Remarkably for a business which makes its best margins on drinks, alcoholic or otherwise, this pattern persists through the meal. You are asked if you want bottled water, but when the meal is ending, you’re never asked if you’d like another bottle, though the three bottles on the table are all empty. If you order a juice or a milkshake or a cocktail, no one ever asks if you want a refill. I’ve rarely had a waiter swing by mid-meal to check on the food, and yes, this is becoming a recurring theme now, top up my water glass.

Once you move up the price bracket though, these problems mostly go away. I’ve been impressed with the top-notch service in the expensive restaurants I’ve been to. I guess it’s true then. The rich are not like you and me. They’re treated better, so who would disagree?

*Bangalore has a remarkably high number of restaurants named Shanthi Sagar, Sukh Sagar or variants thereof. My guess is that some of these are part of a local chain.

Customer Disservice

The one thing that any returnee expat will invariably encounter is the abysmal quality of customer service on offer in India. 

I’m not what you’d call an unreasonable customer. My expectations are simple: competence, and “do what you say you will”. Yet, notable exceptions aside (Citibank, Tata Sky), no one seems capable of getting the simplest things right.

I’m not the only one seeing this. I’ve had other people, both expats and otherwise, say the same thing. But there’s also this “whatodo, it’s like this only” attitude, especially since there’s really no choice. It’s been a recurring theme in my discussions about my “India Experience”.

I think the reason that it especially gets to us returnees is simple: you are used to better, and importantly, this is not something that you can be prepared for. You gear yourself for the traffic, the noise, the heat, even “IST”. Those are things that you were accustomed to when you left, albeit at a different scale. Those are supposedly the “India challenges” you were expected to negotiate on returning.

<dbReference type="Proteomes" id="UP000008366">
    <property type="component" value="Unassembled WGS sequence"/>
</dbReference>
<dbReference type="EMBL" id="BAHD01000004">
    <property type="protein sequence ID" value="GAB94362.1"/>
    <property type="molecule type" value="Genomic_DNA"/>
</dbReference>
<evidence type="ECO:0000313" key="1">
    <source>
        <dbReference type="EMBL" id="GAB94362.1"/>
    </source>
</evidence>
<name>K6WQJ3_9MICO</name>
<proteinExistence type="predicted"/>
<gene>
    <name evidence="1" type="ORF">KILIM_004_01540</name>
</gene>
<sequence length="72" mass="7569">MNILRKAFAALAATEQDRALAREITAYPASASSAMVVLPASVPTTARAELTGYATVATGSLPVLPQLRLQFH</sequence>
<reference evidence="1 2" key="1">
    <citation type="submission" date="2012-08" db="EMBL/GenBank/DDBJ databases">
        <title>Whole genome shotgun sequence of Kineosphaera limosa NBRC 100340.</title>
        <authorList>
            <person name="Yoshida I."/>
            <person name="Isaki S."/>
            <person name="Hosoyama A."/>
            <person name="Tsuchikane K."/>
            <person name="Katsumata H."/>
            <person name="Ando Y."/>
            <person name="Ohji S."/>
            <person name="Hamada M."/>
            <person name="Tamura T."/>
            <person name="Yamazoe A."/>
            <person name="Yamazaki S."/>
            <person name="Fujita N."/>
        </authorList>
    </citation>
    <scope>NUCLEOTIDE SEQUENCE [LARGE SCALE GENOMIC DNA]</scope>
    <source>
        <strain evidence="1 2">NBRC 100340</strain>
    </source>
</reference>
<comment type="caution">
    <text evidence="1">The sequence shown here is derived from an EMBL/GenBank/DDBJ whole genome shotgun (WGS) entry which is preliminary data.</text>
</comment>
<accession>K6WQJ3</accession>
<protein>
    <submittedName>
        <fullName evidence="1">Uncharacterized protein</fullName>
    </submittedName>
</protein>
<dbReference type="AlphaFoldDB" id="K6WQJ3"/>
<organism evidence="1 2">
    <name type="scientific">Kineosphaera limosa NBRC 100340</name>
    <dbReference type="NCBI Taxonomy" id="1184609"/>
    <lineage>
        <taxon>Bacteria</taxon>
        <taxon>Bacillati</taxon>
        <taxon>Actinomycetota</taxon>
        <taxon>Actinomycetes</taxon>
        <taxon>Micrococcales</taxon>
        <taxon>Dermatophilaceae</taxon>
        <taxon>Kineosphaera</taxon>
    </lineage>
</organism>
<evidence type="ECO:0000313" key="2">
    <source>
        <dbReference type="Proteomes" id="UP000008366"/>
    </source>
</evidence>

But in the interregnum between my flight out almost a decade back and my return last year, urban India’s retail and service environment has undergone a transformation. The arrival of corporate entities has changed buying patterns in all sorts of categories. From daily staples to home appliances to cable TV, you are probably talking to a “customer service representative”. He’s likely employed by a franchisee who owns multiple such stores across the city.

What this means simply is that there’s no “skin in the game” for anyone serving you anymore. Earlier, buying something meant going to a store that was likely manned by the family owning it. If a promise (home delivery, setup, callback when the item was in stock) was made, it was made by someone who had a direct financial stake in your satisfaction and an outcome that made you a repeat customer. If it wasn’t a family member, the person helping you was still competent since he’d probably been with the business for years.

This isn’t some level of nostalgia: go to old school bookstores like the ones in Appa Balwant Chowk in Pune, or the electronics market around S.P. Road in Bangalore, or (personal favorite) Blossom Books in Bangalore. You still have competent staff who understand their inventory, and are invested in trying to make you happy.

The new lot are making up numbers. They are impossibly young most of the time, probably finishing up college and earning some dough on the side.

They are more than happy to make you a promise to close a sale, but at some point, the system takes it out of their hands, and the guy in charge of delivery doesn’t care for the ‘special instruction’ that helped seal the deal. The customer service guy on the phone is probably in a call center in Gurgaon, so trying to close the loop on a sale with the people who initiated it is well nigh impossible. You are now a service request in a queue, a football bouncing across CRM systems, routed through data centers managed by a third entity.

Your ‘feedback’, commonly a phone call, or your reply to a text message follow-up goes into some kind of ether, and has no direct relation to the service you were provided. It’s not surprising, really: in a market with so much growth, customer service is an afterthought. Why bother? There are plenty more where we came from.